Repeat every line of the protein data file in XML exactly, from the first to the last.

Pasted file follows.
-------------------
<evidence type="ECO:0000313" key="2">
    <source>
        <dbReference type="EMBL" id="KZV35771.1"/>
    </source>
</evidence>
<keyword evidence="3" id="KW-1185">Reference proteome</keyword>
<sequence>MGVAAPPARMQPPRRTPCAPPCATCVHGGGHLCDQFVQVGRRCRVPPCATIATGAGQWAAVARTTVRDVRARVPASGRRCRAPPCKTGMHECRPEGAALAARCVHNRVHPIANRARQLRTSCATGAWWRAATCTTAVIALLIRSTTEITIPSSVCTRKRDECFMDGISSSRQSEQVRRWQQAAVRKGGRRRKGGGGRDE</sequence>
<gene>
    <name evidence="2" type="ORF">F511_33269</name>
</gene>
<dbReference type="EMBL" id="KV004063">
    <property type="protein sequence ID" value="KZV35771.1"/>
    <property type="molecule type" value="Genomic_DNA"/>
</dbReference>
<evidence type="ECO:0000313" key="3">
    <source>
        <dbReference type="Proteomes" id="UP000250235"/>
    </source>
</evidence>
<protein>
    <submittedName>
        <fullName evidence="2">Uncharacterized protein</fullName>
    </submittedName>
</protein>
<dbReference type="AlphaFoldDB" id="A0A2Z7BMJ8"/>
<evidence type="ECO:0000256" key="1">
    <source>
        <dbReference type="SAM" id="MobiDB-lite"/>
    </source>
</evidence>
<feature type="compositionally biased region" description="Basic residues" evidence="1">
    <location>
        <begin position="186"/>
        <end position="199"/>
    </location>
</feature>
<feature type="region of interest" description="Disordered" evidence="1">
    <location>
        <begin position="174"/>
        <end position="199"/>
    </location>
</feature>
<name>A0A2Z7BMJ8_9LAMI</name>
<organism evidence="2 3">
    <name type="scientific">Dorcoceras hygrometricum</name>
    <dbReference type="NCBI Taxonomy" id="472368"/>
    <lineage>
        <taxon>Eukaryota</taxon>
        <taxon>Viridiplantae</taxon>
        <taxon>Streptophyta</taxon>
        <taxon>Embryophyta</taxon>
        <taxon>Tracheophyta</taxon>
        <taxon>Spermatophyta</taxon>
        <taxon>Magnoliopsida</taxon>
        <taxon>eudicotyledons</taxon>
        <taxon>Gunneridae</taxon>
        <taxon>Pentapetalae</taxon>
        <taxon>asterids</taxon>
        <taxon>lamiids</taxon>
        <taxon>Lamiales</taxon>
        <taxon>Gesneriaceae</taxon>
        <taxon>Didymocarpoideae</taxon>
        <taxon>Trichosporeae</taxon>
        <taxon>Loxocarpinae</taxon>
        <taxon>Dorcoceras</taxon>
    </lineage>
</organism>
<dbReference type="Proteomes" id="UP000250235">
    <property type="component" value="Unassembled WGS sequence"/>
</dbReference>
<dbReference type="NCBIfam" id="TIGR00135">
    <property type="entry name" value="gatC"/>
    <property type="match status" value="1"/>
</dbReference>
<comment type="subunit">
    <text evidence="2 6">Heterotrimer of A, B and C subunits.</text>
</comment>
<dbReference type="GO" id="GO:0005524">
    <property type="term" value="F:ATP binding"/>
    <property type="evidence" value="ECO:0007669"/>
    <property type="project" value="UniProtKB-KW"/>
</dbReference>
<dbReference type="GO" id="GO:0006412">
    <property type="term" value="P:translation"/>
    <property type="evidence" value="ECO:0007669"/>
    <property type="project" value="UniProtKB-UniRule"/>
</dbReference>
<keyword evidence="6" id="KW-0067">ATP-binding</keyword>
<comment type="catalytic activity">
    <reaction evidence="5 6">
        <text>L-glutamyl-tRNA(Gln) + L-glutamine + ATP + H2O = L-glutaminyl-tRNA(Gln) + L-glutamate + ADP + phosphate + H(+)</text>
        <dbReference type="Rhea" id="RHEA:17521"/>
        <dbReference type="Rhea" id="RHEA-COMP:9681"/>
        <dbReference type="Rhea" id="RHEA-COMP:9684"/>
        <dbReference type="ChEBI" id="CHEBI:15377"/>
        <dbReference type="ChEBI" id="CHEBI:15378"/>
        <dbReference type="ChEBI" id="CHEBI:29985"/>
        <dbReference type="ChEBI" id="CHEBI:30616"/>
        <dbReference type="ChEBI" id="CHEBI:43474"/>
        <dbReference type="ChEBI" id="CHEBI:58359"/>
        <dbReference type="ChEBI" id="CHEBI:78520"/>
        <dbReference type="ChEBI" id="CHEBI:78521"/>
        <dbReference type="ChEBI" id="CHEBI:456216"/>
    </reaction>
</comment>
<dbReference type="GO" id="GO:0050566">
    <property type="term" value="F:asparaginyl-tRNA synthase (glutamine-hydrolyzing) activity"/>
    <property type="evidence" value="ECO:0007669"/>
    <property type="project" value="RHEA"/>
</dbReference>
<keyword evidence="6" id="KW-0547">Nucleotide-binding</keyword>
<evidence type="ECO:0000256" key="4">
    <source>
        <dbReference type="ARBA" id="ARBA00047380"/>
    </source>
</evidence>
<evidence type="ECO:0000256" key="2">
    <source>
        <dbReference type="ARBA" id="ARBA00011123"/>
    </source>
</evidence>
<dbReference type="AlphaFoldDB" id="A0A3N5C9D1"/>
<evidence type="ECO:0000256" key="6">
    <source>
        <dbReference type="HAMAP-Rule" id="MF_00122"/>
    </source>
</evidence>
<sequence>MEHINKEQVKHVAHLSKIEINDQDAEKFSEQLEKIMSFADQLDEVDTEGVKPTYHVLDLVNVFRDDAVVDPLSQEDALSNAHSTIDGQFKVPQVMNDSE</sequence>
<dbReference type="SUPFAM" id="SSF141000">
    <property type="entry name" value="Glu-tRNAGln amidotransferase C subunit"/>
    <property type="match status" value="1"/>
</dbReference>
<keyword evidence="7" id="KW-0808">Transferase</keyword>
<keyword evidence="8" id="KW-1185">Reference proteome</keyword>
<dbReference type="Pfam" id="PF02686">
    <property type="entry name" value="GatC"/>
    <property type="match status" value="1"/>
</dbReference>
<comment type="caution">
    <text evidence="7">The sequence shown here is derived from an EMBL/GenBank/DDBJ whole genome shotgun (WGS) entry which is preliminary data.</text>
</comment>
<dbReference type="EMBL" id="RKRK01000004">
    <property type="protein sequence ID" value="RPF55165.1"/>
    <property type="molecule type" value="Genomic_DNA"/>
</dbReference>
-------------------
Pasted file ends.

<evidence type="ECO:0000313" key="2">
    <source>
        <dbReference type="EMBL" id="KZV35771.1"/>
    </source>
</evidence>
<keyword evidence="3" id="KW-1185">Reference proteome</keyword>
<sequence>MGVAAPPARMQPPRRTPCAPPCATCVHGGGHLCDQFVQVGRRCRVPPCATIATGAGQWAAVARTTVRDVRARVPASGRRCRAPPCKTGMHECRPEGAALAARCVHNRVHPIANRARQLRTSCATGAWWRAATCTTAVIALLIRSTTEITIPSSVCTRKRDECFMDGISSSRQSEQVRRWQQAAVRKGGRRRKGGGGRDE</sequence>
<gene>
    <name evidence="2" type="ORF">F511_33269</name>
</gene>
<dbReference type="EMBL" id="KV004063">
    <property type="protein sequence ID" value="KZV35771.1"/>
    <property type="molecule type" value="Genomic_DNA"/>
</dbReference>
<evidence type="ECO:0000313" key="3">
    <source>
        <dbReference type="Proteomes" id="UP000250235"/>
    </source>
</evidence>
<protein>
    <submittedName>
        <fullName evidence="2">Uncharacterized protein</fullName>
    </submittedName>
</protein>
<dbReference type="AlphaFoldDB" id="A0A2Z7BMJ8"/>
<evidence type="ECO:0000256" key="1">
    <source>
        <dbReference type="SAM" id="MobiDB-lite"/>
    </source>
</evidence>
<feature type="compositionally biased region" description="Basic residues" evidence="1">
    <location>
        <begin position="186"/>
        <end position="199"/>
    </location>
</feature>
<feature type="region of interest" description="Disordered" evidence="1">
    <location>
        <begin position="174"/>
        <end position="199"/>
    </location>
</feature>
<name>A0A2Z7BMJ8_9LAMI</name>
<organism evidence="2 3">
    <name type="scientific">Dorcoceras hygrometricum</name>
    <dbReference type="NCBI Taxonomy" id="472368"/>
    <lineage>
        <taxon>Eukaryota</taxon>
        <taxon>Viridiplantae</taxon>
        <taxon>Streptophyta</taxon>
        <taxon>Embryophyta</taxon>
        <taxon>Tracheophyta</taxon>
        <taxon>Spermatophyta</taxon>
        <taxon>Magnoliopsida</taxon>
        <taxon>eudicotyledons</taxon>
        <taxon>Gunneridae</taxon>
        <taxon>Pentapetalae</taxon>
        <taxon>asterids</taxon>
        <taxon>lamiids</taxon>
        <taxon>Lamiales</taxon>
        <taxon>Gesneriaceae</taxon>
        <taxon>Didymocarpoideae</taxon>
        <taxon>Trichosporeae</taxon>
        <taxon>Loxocarpinae</taxon>
        <taxon>Dorcoceras</taxon>
    </lineage>
</organism>
<dbReference type="Proteomes" id="UP000250235">
    <property type="component" value="Unassembled WGS sequence"/>
</dbReference>
<dbReference type="NCBIfam" id="TIGR00135">
    <property type="entry name" value="gatC"/>
    <property type="match status" value="1"/>
</dbReference>
<comment type="subunit">
    <text evidence="2 6">Heterotrimer of A, B and C subunits.</text>
</comment>
<dbReference type="GO" id="GO:0005524">
    <property type="term" value="F:ATP binding"/>
    <property type="evidence" value="ECO:0007669"/>
    <property type="project" value="UniProtKB-KW"/>
</dbReference>
<dbReference type="GO" id="GO:0006412">
    <property type="term" value="P:translation"/>
    <property type="evidence" value="ECO:0007669"/>
    <property type="project" value="UniProtKB-UniRule"/>
</dbReference>
<keyword evidence="6" id="KW-0067">ATP-binding</keyword>
<comment type="catalytic activity">
    <reaction evidence="5 6">
        <text>L-glutamyl-tRNA(Gln) + L-glutamine + ATP + H2O = L-glutaminyl-tRNA(Gln) + L-glutamate + ADP + phosphate + H(+)</text>
        <dbReference type="Rhea" id="RHEA:17521"/>
        <dbReference type="Rhea" id="RHEA-COMP:9681"/>
        <dbReference type="Rhea" id="RHEA-COMP:9684"/>
        <dbReference type="ChEBI" id="CHEBI:15377"/>
        <dbReference type="ChEBI" id="CHEBI:15378"/>
        <dbReference type="ChEBI" id="CHEBI:29985"/>
        <dbReference type="ChEBI" id="CHEBI:30616"/>
        <dbReference type="ChEBI" id="CHEBI:43474"/>
        <dbReference type="ChEBI" id="CHEBI:58359"/>
        <dbReference type="ChEBI" id="CHEBI:78520"/>
        <dbReference type="ChEBI" id="CHEBI:78521"/>
        <dbReference type="ChEBI" id="CHEBI:456216"/>
    </reaction>
</comment>
<dbReference type="GO" id="GO:0050566">
    <property type="term" value="F:asparaginyl-tRNA synthase (glutamine-hydrolyzing) activity"/>
    <property type="evidence" value="ECO:0007669"/>
    <property type="project" value="RHEA"/>
</dbReference>
<keyword evidence="6" id="KW-0547">Nucleotide-binding</keyword>
<evidence type="ECO:0000256" key="4">
    <source>
        <dbReference type="ARBA" id="ARBA00047380"/>
    </source>
</evidence>
<evidence type="ECO:0000256" key="2">
    <source>
        <dbReference type="ARBA" id="ARBA00011123"/>
    </source>
</evidence>
<dbReference type="AlphaFoldDB" id="A0A3N5C9D1"/>
<evidence type="ECO:0000256" key="6">
    <source>
        <dbReference type="HAMAP-Rule" id="MF_00122"/>
    </source>
</evidence>
<sequence>MEHINKEQVKHVAHLSKIEINDQDAEKFSEQLEKIMSFADQLDEVDTEGVKPTYHVLDLVNVFRDDAVVDPLSQEDALSNAHSTIDGQFKVPQVMNDSE</sequence>
<dbReference type="SUPFAM" id="SSF141000">
    <property type="entry name" value="Glu-tRNAGln amidotransferase C subunit"/>
    <property type="match status" value="1"/>
</dbReference>
<keyword evidence="7" id="KW-0808">Transferase</keyword>
<keyword evidence="8" id="KW-1185">Reference proteome</keyword>
<dbReference type="Pfam" id="PF02686">
    <property type="entry name" value="GatC"/>
    <property type="match status" value="1"/>
</dbReference>
<comment type="caution">
    <text evidence="7">The sequence shown here is derived from an EMBL/GenBank/DDBJ whole genome shotgun (WGS) entry which is preliminary data.</text>
</comment>
<dbReference type="EMBL" id="RKRK01000004">
    <property type="protein sequence ID" value="RPF55165.1"/>
    <property type="molecule type" value="Genomic_DNA"/>
</dbReference>